On paper, Disney Infinity sounds like a seriously amazing concept. Taking the highly addictive toy collecting of Skylanders, mixing it with some of the world's best known characters (Olaf! Donald Duck! Iron Man!), whilst also giving you the ability to create your own levels using the free form "Toy Box" mode for literally limitless play time, it's a game that certainly aims for the stars. But in practice, the previous game's 'Toy Box' creation tools have always been a tad too unwieldy and confusing for your average player to be able to make anything worthwhile. In fact, 90% plus of the levels you can download are made by a tiny, tiny percentage of the actual players of the game - a number of 'power users' who've managed to wrap their head around the editor and make some seriously impressive things. The best we ever managed was a flat field with a load of launcher toy things to bounce you around, pinball style.
Fortunately, the folks behind the game are well aware of the steep learning curve, and with each new iteration have tried to make it more and more user friendly. Disney Infinity 2.0 was a big improvement over the original game, and it looks like Disney Infinity 3.0 is going to take it a step further with it's all new Toy Box Hub.
When you first boot up the Toy Box, you'll be presented with a pre-built world, with everything coloured in white, but divided into several chunks. Split into several worlds, each dealing with a different aspect of the Toy Box creator, it'll help kick start you on your journey into the world of Toy Box, by completing a series of little missions and tasks, from making your own race track, to using some goo to make your car bigger or smaller. It's more than a little bit reminiscent of the seriously amazing Toy Story 3 game of years done by; a game which served as the inspiration for Disney Infinity itself.
Fronted by everyone's favourite blue dude, Genie, there's a wealth of things to get to grips with in the Toy Box Hub. What better place to start than on its Disneyland-esque Main Street, which houses the legendary El Capitan theatre - an authentic recreation of an actual cinema in Hollywood where Disney do a lot of their film premières. Inside, you can catch up on the weekly YouTube show, Toy Box TV, which is streamed live onto the big screen, as well as pick up info on some of the latest and greatest created levels from the community. Tron fans will also be familiar with Flynn's Arcade, which now works as an area in which to link up with other Disney Infinity players for various muliplayer games. All you need to do is scoot over to one of the arcade machines, and jump right in! There's also a shop that sells various new Toy Box bits and pieces, ran by Disney's own money bags, Scrooge McDuck.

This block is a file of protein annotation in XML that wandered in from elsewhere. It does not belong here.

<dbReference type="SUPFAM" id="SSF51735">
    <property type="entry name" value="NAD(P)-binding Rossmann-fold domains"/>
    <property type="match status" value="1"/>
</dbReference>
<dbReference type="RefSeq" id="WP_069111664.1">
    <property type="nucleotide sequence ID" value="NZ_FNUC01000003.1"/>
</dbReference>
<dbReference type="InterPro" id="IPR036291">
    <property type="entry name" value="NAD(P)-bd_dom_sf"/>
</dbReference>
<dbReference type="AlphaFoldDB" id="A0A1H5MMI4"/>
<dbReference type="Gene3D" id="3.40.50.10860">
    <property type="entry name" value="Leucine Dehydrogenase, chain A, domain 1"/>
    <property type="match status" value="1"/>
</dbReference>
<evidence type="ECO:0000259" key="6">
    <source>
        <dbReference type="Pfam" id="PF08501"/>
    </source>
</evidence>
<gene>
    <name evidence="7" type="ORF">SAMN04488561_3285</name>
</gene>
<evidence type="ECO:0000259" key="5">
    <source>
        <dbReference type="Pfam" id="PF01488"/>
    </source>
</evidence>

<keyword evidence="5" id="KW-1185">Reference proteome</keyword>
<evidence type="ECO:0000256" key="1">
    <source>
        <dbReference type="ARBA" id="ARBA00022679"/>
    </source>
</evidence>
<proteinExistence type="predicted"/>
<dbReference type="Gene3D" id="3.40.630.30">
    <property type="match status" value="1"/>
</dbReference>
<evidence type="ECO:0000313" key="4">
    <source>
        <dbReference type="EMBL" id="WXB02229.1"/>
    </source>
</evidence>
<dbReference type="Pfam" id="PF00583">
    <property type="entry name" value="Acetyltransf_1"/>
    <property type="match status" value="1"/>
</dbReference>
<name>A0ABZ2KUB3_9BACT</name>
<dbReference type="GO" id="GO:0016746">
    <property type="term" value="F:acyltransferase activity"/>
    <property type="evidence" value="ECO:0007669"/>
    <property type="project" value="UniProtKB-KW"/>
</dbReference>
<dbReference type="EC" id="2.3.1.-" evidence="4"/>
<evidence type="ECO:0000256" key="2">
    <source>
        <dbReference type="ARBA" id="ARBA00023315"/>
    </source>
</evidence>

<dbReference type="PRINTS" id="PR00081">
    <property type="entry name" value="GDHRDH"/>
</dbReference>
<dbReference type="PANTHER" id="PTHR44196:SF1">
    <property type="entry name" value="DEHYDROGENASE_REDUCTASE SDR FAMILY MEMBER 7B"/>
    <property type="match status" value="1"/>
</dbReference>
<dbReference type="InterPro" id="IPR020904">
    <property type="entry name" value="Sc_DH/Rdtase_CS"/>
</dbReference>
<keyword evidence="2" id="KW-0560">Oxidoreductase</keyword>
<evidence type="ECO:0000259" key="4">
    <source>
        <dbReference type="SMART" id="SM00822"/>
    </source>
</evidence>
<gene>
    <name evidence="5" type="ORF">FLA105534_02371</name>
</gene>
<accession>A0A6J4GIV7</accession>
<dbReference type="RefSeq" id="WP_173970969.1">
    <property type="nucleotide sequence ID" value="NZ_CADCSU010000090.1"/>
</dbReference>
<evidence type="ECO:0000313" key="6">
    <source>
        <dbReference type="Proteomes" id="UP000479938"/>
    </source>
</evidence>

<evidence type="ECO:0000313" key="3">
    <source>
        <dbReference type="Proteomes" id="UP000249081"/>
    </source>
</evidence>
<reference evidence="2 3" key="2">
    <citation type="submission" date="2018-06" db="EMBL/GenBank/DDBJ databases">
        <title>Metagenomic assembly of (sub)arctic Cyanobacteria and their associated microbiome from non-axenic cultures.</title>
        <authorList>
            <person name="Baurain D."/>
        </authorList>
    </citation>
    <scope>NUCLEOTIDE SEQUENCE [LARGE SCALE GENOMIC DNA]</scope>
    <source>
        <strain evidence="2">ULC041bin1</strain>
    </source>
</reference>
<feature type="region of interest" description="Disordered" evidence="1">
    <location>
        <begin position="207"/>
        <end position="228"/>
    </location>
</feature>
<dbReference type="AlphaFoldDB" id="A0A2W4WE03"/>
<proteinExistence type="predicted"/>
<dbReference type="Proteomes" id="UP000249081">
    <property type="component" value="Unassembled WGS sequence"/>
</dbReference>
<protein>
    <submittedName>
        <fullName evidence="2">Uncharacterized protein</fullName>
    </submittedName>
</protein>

Woody's area of the Toy Box hub introduces a brand new feature for this year's game - farming. Your characters can now recruit themselves little 'sidekicks', pint-sized Disney favourites that follow your main guy/guyette/friendly health care companion around levels, helping you out in battles and such. Through this more laid-back aspect of the Toy Box, you can grow all kinds of foods, even those that don't traditionally grow on trees like churros and cotton candy, and feed them to your little helper, teaching them new attacks and abilities, and enhancing their stats, in the process. Vaguely reminiscent of Harvest Moon, you'll need to clear out weeds (by whacking them with your lightsaber, naturally), and grow and harvest various fruits and vegetables, creating better and better crops as you go - making your sidekicks better and better in the process, ready to take on one of the new 'Toybox Takeover' dungeon crawling adventures (sold separately).